Clarinda's Bio

Clarinda was born in Georgia and grew up in Boone, North Carolina, where both her parents were professors at Appalachian State University. Clarinda’s father, the late Dr. Carl A. Ross, Jr., was chairman of the Appalachian Studies Department at ASU and a respected historian. Her mother, Charlotte, is a renowned storyteller of the Appalachian region. Ms. Ross graduated from Appalachian State with a B.A., having majored in Theatre and minored in Dance. Upon graduation, she was immediately cast in the Acting Conservatory Program of the Alabama Shakespeare Festival. Clarinda worked for many years in Atlanta, Georgia, at the Alliance Theatre, the Horizon Theatre, Theatrical Outfit, Theatre in the Square, and ART Station, Inc. She also spent several seasons as a leading lady with the Atlanta Shakespeare Company.

One of the youngest recipients ever, Ms. Ross received an individual artist grant from the National Endowment for the Arts at age twenty-four. She used the grant to create her first play, “From My Grandmother’s Grandmother Unto Me”, which was developed and directed by David Thomas. The play is based on Clarinda’s southern ancestors. “Grandmother” was a runaway hit at the Spoleto Festival in Charleston, SC and was featured in the Olympic Arts Festival in Lillehammer, Norway in 1994 and at the summer games in Atlanta in 1996. Clarinda also starred in the film version of the play for PBS, directed by John David Allen.

Her feature film credits include; “Flipped”, directed by Rob Reiner. “Blue Sky”, directed by Sir Tony Richardson and starred Jessica Lange and Tommy Lee Jones. And, “Fluke”, with Matthew Modine and Eric Stoltz, directed by Italian auteur Carlo Carlei. Ms. Ross has had numerous television Guest Star appearances including “The United States of Tara”, and several television movies – most notably the Emmy award-winning “Stolen Babies”.

Clarinda recently received her MFA in Creative Writing for Performance from the University of California at Riverside’s Palm Desert low-residency program. While at UCR/PD she was the recipient of the Barbara Seranella Scholarship for Excellence in Creative Writing. She coordinated student play-readings and served as a graduate teaching assistant in playwriting. Her plays have been produced at several Equity theatres and published by Applause Theatre Books, The Coachella Review, and The Kenyon Review. Her first play, “From My Grandmother’s Grandmother Unto Me” just had it’s thirtieth production. Her screenplay adaptation of Lee Smith’s southern novel, “Family Linen” was a finalist for the New York Women in Television and Film Lab series for women over forty co-sponsored by Meryl Streep. Her mother/son letters play, “Love, M.” based on interviews with mothers, sons, and AIDS activists was featured in the Horizon Theatre’s New South Play Reading Series in Atlanta and nominated for the National New Play Showcase. She is an alumna of the National Winter Playwrights Retreat.

Ms. Ross is a proud member of Actors’ Equity Association having served as a National Councilor for many years. She is a Los Angeles delegate for SAG-AFTRA, and a Southern California Ambassador for the Dramatists Guild of America. She has three children, Clara, Frank, and Gus and is married to the actor/producer Googy Gress. Her family splits their time between California and North Carolina. She is increasingly sure that greed is the problem.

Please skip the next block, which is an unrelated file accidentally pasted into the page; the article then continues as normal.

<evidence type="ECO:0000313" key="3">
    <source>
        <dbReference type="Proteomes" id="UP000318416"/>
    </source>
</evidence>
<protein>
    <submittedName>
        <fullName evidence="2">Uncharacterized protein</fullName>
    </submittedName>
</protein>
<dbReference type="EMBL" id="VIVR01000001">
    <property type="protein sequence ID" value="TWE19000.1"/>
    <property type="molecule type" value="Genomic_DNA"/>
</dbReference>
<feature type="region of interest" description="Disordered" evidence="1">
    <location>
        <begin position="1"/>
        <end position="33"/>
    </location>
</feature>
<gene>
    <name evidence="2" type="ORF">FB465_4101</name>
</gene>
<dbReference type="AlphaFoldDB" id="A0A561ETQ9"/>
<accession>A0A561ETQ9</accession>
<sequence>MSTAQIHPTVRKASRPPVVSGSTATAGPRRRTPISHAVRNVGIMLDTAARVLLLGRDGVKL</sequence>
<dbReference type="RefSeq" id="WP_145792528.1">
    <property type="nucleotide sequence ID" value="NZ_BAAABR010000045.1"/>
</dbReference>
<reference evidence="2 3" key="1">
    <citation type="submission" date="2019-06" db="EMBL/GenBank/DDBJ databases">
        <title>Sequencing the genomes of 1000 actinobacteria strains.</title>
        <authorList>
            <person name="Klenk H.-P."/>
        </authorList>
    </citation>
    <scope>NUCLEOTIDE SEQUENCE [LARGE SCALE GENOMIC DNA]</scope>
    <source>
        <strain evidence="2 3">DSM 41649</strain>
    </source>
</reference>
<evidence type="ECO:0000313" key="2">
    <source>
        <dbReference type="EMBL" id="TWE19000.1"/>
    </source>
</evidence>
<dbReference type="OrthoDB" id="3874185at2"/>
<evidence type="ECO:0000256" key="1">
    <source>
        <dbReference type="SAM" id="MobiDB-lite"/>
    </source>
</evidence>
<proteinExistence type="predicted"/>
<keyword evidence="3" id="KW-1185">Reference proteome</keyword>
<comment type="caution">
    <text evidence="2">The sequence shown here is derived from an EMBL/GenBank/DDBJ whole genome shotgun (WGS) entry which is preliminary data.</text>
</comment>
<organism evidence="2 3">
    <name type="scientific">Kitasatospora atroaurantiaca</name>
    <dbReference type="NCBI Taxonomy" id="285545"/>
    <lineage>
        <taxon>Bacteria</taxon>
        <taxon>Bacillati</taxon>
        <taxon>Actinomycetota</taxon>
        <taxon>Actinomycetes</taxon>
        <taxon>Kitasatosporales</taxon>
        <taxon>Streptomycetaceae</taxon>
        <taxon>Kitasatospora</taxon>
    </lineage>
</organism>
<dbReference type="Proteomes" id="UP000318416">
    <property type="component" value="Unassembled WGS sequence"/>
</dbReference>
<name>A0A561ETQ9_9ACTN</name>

Writing Excerpts

‘From My Grandmother’s Grandmother Unto Me’

I am from the very best part of America, The Southern Appalachian Mountains. Now, you might be surprised to hear me put it in quite those terms. Everybody feels sorry for the poor mountaineer.  But, ours is not a poverty of ideas, and certainly not a poverty of culture.  Appalachia is a storied land. It is filled with people who merely have to close their eyes and hear once again in their heads the sound of the human voice rising and falling on the night air.

‘The Mythology of Basketball’

I am from the very best part of America, The Southern Appalachian Mountains. Now, you might be surprised to hear me put it in quite those terms. Everybody feels sorry for the poor mountaineer.  But, ours is not a poverty of ideas, and certainly not a poverty of culture.  Appalachia is a storied land.  It is filled with people who merely have to close their eyes and hear once again in their heads the sound of the human voice rising and falling on the night air.

Read More from ‘The Mythology of Basketball’

‘Jeannie’s Eulogy’

Clarinda delivered this eulogy in Los Angeles at the funeral of Jeannie Cheung. Jeannie was 57 years old, a marathon runner, mother of two grown daughters, a non-smoker and an inspiration to many. She lost her battle with lung cancer on February 7th, 2008.

‘Spit Like a  Big Girl’

Have you ever heard that saying, "Life is what happens on the way to where you're going"? Well, I really believe it's true. Life is made up of those tiny moments in between the big plans and the dreams. Big things in life make us stop and notice the tiny moments. I think it takes a few births, deaths, car wrecks, or natural disasters, before we're even paying attention. Life will just sneak up behind you and sit down at your kitchen table while you’re fixin' supper.

Read More from ‘Spit Like a Big Girl’

‘Love, M.’

A letters play based on interviews with mothers, sons, and AIDS activists.

‘Family Linen'

Have you ever heard that saying, "Life is what happens on the way to where you're going"? Well, I really believe it's true. Life is made up of those tiny moments in between the big plans and the dreams. Big things in life make us stop and notice the tiny moments. I think it takes a few births, deaths, car wrecks, or natural disasters, before we're even paying attention. Life will just sneak up behind you and sit down at your kitchen table while you’re fixin' supper.